The Philippines, one o the ew countries in theworld without a comprehensive reproductivehealth (RH) law, has two characteristics whichdierentiate it rom other countries in SoutheastAsia. It is the only predominantly Christian countryin the region and has one o the highest rates o population growth. Like in many other Catholiccountries, the Roman Catholic church (RCC) isvery active in the Philippines in the populationpolicy debate. Non-Catholic Christians make uponly about 9 percent o the population comparedwith around 82 percent or Roman Catholics.The 1994 International Conerence on Populationand Development (ICPD) in Cairo, in which thePhilippines is a signatory, produced, or the rst time,the concept o reproductive health and reproductiverights. The RCC in the Philippines responded to theICPD documents by publicly burning the conerenceproposals, citing them as “an agreement with thedevil.While the infuence o the RCC has beensignicant in attacking the government’s policy, theChurch has done little to infuence the behavioro individual Catholics. The RCC have been moreeective in infuencing the government than itspeople. According to the 2008 National Demographicand Health survey (NDHS), the contraceptiveprevalence rate (CPR) is 51% in 2008. This marks anincrease o contraceptive use by Filipino women overthe last decade, rom 47% in 1998 to 49% in 2003.Distribution o donated contraceptives in thegovernment’s nationwide network o clinicsended in 2008, as well as the contraception-commodities program paid or by the U.S. Agencyor International Development (USAID). Since the1970s USAID has supplied most o the condoms,pills and intrauterine devices (IUDs) used by poorFilipinos. While a relatively small Filipino middleclass can aord to buy their own contraceptives,millions o poor women cannot. A month’s supplyo the pill costs around hal the average daily salaryo almost hal the population. Currently, legislatorsin the Philippines are debating a new law that willpromote amily planning to ease nancial burdenon poor amilies. The debate over the controversialRH bill is now threatening to turn into a majorbattle between the church and the state.Without an eective amily planning andreproductive health policy, the Philippines, alreadythe world’s 12
th
most populous country with 92million people, is projected to have a populationo over 140 million by 2040. This will put a hugestrain on its creaking health system, education andother services, and its ability to eed itsel. The RHBill that remains pending in both chambers o the14
th
Congress, while supported by many Filipinos,is encumbered by the stand o RCC advocatespromoting only abstinence and natural amilyplanning (NFP) methods. Some Catholic bishopshave said they will reuse communion to politicianswho support the RH bill. Others warn that theRCC’s crucial backing in the 2010 presidential andcongressional elections will be withheld.This paper aims to present the historical andreligious basis o the RCC’s opposition tocontraception and how it aects every Filipinowoman, man, and child.
 
3
Bishops in our Bedroom: The Roman Catholic Church and the Reproductive Health Bill in the Philippines
| PLCPD POLICY BRIEF
Church Influence onContraception
The Roman Catholic church (RCC) is the world’slargest Christian church and says it has over abillion members. Its claim to authority rests onthe doctrine o the apostolic succession, throughwhich the Church claims to be the true successoro the original Christian community ounded by Jesus in his selection o Saint Peter, and throughwhich its bishops and priests claim spiritual andsacramental authority.The total prohibition o articial birth controlmethods by the RCC, declared by Pope Pius XI inhis 1930 encyclical,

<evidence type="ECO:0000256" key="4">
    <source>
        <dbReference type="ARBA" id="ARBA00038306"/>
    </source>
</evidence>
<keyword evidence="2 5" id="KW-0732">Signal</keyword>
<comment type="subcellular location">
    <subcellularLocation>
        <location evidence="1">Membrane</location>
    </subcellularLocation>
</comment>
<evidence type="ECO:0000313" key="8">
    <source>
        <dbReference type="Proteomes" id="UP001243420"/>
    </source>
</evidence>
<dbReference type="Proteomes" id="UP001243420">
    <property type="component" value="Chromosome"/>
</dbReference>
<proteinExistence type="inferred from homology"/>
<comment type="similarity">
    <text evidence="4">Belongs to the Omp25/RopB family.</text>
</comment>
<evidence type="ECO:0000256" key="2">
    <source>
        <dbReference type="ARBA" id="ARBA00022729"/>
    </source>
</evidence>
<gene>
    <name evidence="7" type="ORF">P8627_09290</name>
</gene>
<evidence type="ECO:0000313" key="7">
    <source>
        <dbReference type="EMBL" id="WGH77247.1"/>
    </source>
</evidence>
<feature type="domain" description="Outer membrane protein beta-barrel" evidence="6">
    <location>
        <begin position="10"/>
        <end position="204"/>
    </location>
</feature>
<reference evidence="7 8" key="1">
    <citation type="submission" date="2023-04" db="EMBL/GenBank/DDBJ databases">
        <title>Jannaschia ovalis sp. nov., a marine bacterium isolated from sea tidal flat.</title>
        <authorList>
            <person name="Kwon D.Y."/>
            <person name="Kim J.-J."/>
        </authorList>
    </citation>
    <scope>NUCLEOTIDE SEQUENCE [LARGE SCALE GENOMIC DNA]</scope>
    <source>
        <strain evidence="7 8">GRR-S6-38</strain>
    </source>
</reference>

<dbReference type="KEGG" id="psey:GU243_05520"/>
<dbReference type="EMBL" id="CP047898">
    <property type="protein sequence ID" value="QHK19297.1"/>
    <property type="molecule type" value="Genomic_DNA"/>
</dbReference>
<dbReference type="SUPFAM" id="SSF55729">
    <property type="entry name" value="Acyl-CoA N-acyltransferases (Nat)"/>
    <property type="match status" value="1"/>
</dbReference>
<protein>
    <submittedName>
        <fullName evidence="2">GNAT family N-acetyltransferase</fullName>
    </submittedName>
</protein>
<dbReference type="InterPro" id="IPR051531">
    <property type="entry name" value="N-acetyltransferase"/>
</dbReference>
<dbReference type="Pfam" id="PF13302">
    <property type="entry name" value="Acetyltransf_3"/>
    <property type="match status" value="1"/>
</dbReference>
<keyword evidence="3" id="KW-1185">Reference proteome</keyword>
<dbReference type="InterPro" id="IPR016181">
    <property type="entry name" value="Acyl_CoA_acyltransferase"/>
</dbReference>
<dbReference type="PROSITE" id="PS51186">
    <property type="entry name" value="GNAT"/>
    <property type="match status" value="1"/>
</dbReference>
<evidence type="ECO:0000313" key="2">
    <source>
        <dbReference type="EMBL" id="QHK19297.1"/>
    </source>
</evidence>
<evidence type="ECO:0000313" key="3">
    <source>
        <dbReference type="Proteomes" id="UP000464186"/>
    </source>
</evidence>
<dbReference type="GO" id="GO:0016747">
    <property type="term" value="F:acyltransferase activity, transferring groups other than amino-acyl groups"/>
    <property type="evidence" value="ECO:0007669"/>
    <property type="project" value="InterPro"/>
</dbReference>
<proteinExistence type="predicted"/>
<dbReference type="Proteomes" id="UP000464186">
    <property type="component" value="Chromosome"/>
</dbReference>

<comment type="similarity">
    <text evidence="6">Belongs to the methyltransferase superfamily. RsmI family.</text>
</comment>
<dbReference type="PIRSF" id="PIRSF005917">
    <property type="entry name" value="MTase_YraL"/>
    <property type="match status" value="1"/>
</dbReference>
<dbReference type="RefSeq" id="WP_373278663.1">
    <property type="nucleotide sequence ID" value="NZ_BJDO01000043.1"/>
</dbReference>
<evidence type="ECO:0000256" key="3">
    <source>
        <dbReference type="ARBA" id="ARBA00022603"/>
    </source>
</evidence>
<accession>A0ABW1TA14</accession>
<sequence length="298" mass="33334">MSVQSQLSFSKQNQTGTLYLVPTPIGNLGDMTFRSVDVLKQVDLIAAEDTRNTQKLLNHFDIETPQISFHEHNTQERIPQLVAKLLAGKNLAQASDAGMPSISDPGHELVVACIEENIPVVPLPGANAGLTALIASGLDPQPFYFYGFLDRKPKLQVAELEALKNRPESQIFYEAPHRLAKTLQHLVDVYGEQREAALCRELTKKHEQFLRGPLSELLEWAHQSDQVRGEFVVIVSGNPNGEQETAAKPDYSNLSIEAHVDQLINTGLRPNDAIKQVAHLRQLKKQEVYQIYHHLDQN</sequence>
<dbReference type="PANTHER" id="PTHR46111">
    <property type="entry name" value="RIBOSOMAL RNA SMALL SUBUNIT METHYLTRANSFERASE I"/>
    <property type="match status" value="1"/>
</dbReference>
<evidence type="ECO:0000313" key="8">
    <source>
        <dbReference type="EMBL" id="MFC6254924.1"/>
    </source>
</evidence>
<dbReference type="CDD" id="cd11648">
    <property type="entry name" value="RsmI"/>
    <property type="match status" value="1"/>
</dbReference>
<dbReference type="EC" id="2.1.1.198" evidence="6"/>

Casti Connubii
, was maintainedby the 1968 Humanae Vitae
4
(Latin or “o humanlie”). The RCC sanctions only abstinence and thenatural amily planning (NFP) method as suitabletechniques or birth control.Casti Connubii was written in response tothe Anglican Communion’s Seventh LambethConerence, which approved contraceptive use inlimited circumstances. For much o its existence,the RCC heavily emphasized procreation asthe primary purpose o sex. Some Catholicseven believed that intercourse at times wherepregnancy was not a possible result (such ascurrent pregnancy and menopause) was sinul.
5
 However,
Casti Connubii
acknowledged or the rsttime a secondary, unitive, purpose o intercourse.
6
 Because o this secondary purpose, marriedcouples have a right to engage in intercourse evenwhen pregnancy is not a possible result. SomeCatholics interpreted the statement as not onlypermitting sex between married couples duringpregnancy and menopause, but also during theinertile times o the menstrual cycle.
7
 
Vatican and birth control 
The birth control story begins with the SecondVatican Council in the early l960s and the decisiono two popes to re-examine the RCC’s positionon birth control. Pope John XXIll had intendedto begin the re-examination, but he died beorehe could begin the process. His successor, PopePaul VI, issued the encyclical Humanae Vitae in1968, which constitutes the present day policy o the RCC. In truth, the
Humanae Vitae was indirect opposition to the fndings made by thePontifcal Commission on Population, Familyand Birth
(1964-66), which was tasked to look into the continued validity o the Church stance onbirth control.The Commission was two-tiered: 1) a group o 15cardinals and bishops; 2) a group o 64 lay expertsrepresenting a variety o disciplines: theologians,sociologists, medical doctors and social scientists,including a Filipina, Dr. Mercedes Concepcion o the University o the Philippines.
8
 Ater two years o study, the lay commission voted60 to 4, and the clergy voted 9 to 6, to change theposition on birth control, even though it wouldmean a loss o papal authority.
The Commissionbelieved it was the right thing to do. TheCommission would state in its fnal reportthat the Church’s teaching on artifcialcontraception was in a state o doubt andthat birth control, as long as this did notinvolve abortion, was not intrinsically evil.
They recommended that the procreative aspecto sex should not be tied to every sexual act,